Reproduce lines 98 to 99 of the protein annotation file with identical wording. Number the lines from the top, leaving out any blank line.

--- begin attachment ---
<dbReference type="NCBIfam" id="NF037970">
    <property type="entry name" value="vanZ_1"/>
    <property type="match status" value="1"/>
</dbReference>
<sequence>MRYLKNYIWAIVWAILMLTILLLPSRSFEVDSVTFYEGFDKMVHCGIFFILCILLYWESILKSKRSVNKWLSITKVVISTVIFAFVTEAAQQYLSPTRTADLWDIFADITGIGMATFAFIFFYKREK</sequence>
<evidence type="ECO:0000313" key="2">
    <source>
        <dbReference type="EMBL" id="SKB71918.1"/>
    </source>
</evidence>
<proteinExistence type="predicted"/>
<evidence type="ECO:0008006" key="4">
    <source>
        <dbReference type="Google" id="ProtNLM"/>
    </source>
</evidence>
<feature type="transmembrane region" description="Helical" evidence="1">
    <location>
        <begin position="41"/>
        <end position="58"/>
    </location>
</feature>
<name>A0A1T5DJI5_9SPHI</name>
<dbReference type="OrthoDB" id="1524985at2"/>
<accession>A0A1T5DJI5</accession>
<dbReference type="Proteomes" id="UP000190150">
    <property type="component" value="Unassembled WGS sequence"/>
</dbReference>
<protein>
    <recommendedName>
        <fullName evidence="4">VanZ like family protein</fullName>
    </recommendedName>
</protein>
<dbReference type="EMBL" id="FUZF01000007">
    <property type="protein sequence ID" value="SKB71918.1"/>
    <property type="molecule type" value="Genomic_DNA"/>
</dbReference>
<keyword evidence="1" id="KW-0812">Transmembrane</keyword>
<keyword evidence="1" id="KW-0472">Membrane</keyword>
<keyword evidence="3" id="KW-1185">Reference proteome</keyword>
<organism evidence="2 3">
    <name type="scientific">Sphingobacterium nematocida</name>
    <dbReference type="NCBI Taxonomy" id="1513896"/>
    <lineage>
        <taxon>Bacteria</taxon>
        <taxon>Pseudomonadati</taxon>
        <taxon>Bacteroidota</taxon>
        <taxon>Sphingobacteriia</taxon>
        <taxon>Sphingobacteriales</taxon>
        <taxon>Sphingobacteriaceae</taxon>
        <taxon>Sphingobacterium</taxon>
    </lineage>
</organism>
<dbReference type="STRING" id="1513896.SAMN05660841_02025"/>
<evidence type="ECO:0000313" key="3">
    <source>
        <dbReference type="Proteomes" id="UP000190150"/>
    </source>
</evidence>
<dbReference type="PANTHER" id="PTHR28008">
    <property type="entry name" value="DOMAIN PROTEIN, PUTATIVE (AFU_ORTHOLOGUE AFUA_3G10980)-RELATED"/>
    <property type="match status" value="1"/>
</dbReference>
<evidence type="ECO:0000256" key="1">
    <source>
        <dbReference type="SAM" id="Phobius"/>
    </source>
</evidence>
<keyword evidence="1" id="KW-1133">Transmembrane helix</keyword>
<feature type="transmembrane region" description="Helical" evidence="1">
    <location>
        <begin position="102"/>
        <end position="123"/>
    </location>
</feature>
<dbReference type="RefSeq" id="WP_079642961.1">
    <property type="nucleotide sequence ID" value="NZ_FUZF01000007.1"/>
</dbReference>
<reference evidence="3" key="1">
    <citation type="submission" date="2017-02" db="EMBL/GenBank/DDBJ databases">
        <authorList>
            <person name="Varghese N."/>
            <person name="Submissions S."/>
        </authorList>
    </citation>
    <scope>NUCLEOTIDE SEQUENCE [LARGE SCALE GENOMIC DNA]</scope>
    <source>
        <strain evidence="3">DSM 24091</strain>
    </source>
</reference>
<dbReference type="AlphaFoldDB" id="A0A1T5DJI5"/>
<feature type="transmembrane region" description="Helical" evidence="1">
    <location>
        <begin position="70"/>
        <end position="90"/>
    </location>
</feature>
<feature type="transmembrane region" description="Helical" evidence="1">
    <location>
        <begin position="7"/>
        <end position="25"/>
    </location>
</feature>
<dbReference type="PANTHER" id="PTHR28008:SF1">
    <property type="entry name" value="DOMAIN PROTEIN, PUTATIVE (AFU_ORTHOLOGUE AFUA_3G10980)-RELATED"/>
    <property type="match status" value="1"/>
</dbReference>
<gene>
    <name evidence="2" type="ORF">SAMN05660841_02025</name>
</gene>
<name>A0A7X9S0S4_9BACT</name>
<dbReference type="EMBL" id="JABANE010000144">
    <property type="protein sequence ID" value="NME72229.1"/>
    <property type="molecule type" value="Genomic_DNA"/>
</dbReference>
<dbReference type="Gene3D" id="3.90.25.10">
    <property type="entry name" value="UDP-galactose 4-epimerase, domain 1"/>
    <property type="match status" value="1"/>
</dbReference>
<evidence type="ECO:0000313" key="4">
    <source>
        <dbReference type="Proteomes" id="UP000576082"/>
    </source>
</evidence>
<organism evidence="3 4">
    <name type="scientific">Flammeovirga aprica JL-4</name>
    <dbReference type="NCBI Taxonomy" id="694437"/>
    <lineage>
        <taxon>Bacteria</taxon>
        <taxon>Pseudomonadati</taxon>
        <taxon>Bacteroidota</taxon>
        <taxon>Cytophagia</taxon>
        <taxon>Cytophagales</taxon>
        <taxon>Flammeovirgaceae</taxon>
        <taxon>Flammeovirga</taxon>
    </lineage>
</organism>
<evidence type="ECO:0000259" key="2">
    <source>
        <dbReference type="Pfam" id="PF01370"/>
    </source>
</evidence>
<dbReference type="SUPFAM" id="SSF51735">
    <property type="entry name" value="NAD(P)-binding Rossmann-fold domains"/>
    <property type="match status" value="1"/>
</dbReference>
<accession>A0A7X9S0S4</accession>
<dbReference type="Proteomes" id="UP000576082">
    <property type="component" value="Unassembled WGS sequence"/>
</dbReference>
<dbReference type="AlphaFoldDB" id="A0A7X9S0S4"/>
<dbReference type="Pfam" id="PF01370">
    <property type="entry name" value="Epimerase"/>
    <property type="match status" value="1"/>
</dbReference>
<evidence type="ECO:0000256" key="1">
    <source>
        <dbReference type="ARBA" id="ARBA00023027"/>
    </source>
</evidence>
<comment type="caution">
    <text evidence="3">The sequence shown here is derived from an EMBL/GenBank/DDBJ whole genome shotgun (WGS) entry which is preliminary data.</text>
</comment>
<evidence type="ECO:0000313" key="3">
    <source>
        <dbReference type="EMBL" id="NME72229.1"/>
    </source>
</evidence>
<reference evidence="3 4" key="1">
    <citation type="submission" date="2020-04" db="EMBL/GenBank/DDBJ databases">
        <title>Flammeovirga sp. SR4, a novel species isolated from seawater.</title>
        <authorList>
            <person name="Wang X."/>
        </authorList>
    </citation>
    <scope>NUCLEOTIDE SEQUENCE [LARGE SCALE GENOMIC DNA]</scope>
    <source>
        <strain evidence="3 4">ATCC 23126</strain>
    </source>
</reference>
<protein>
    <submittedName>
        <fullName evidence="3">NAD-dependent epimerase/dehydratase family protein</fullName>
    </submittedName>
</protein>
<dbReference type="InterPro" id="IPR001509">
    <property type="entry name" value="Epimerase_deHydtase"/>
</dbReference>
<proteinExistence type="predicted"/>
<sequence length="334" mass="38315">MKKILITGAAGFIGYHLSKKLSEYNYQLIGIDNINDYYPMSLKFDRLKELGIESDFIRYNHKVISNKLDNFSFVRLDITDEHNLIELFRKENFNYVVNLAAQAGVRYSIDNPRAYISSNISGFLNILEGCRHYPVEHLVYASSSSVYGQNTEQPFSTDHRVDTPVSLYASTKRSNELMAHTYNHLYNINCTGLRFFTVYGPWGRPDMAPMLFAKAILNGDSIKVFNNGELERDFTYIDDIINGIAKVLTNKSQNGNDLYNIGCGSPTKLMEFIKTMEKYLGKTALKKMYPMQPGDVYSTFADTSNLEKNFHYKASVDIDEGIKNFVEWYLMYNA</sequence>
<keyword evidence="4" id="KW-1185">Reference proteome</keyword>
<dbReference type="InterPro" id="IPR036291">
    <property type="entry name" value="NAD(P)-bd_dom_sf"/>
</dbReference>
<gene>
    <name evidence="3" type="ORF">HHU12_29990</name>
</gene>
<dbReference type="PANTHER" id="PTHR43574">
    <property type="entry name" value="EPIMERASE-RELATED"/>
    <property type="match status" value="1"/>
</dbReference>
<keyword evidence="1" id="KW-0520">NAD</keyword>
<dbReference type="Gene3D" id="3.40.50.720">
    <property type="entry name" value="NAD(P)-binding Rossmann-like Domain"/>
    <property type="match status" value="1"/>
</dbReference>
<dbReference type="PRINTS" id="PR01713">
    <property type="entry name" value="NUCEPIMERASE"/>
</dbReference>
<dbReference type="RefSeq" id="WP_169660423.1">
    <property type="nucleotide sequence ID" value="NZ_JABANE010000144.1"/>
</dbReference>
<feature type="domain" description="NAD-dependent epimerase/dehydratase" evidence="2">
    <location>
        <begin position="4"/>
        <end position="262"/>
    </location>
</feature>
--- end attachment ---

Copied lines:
<feature type="transmembrane region" description="Helical" evidence="1">
    <location>